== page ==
For the Huichol who live in Mexico and call themselves Wixáritari (Huichol pronunciation: /wiˈraɾitaɾi/), life and religion are intertwined. Their deities are honored in their ceremonies and represented in their art and are part of daily life. They ask the deities for rain and sun for the crops, successful deer hunts, healthy children and protection from natural and supernatural dangers. Here we introduce the Peyote and Corn and show them in Huichol art pieces.
Huichol Deity Tatei Niwetzika and Hikuri (Peyote)
Tatei Niwetzika (Mother Corn)
Mother Corn is intertwined with the life of the Huichol people. Each depends on the other for survival. The people sow the seed which becomes Child Corn and then Mother Corn. The people are sustained by her; they grow and are themselves able to reproduce. The natural cycle continues. Mother Corn is integral to all of Huichol life, from the peyote desert ceremonies during the pilgrimage to Wirikuta to other spiritual aspects of their lives.
Hikuri, the traditional Huichol name of peyote, is a desert cactus that is collected on the annual pilgrimages to Wirikuta, which is some 300 miles from their homes. Wirikuta is the sacred desert and is the homeland of their ancestors. These pilgrimages are central to their culture and religion. Directed by the Mara akame, or shaman, ingesting the peyote allows communication with their deities and ancestors, gaining wisdom and spiritual connection. Healing is also an important part of the ritual. Peyote is also collected and taken back with them for the coming year’s ceremonies.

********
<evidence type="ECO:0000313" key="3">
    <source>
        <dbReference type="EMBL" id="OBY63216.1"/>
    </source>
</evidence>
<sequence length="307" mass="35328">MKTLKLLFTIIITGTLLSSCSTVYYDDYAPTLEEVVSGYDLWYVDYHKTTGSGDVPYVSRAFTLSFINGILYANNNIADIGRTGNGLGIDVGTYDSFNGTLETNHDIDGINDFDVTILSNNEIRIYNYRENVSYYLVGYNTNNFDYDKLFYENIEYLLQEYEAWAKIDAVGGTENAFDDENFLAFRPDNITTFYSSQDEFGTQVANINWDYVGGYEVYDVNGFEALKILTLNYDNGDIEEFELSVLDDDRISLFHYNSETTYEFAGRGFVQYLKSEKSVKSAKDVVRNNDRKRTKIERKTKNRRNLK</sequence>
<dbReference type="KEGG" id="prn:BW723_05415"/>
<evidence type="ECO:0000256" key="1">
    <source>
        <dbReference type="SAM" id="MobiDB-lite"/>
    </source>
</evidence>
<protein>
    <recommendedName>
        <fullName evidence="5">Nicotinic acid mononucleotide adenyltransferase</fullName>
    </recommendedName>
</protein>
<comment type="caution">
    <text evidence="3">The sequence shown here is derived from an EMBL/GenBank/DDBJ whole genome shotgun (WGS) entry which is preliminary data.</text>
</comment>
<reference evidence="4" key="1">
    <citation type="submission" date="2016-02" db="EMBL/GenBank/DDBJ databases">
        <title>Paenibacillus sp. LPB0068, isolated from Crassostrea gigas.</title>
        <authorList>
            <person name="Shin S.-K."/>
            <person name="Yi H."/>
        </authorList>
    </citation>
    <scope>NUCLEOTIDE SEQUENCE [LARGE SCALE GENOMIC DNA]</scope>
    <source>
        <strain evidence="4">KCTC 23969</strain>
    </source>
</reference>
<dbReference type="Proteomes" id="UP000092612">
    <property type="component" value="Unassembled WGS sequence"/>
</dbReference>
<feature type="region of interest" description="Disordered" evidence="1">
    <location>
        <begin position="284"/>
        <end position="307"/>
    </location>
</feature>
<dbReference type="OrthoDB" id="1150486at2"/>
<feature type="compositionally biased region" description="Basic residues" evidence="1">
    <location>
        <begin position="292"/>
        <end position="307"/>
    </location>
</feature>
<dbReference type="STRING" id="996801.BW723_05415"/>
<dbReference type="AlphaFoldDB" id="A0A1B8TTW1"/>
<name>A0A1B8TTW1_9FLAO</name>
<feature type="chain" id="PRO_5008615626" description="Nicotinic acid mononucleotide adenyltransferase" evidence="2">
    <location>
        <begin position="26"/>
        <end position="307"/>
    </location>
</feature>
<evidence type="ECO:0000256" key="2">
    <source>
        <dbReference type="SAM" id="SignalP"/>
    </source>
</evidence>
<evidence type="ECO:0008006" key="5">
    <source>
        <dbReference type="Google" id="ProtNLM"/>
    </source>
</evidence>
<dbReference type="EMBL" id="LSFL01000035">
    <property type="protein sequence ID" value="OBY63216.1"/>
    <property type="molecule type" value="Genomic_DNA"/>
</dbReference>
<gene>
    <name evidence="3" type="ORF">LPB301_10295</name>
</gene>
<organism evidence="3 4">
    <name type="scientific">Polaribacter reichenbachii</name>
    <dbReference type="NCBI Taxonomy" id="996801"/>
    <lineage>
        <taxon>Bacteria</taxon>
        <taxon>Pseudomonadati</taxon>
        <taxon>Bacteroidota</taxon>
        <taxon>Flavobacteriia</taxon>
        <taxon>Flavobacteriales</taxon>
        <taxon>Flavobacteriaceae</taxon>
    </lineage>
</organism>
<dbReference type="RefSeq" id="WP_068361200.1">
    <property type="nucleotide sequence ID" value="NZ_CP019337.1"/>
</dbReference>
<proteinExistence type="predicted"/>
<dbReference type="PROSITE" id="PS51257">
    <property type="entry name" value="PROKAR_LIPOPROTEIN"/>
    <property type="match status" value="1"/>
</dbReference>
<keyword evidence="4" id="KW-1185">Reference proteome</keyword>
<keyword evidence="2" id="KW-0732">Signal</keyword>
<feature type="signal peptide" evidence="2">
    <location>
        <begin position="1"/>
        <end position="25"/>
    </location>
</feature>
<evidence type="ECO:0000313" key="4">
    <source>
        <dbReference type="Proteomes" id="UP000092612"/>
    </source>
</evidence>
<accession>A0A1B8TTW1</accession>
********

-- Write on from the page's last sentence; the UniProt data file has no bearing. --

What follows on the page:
Following are representations of the Corn Goddess and Peyote in a Huichol Prayer Bowl. The yellow corn surrounds the central peyote. Eagles sit between the corn. Click on it to see more information on this piece.
Below, the view of the beaded cat on the left shows the corn symbol on its haunch. On the right, the peyote can be seen below the cat’s head.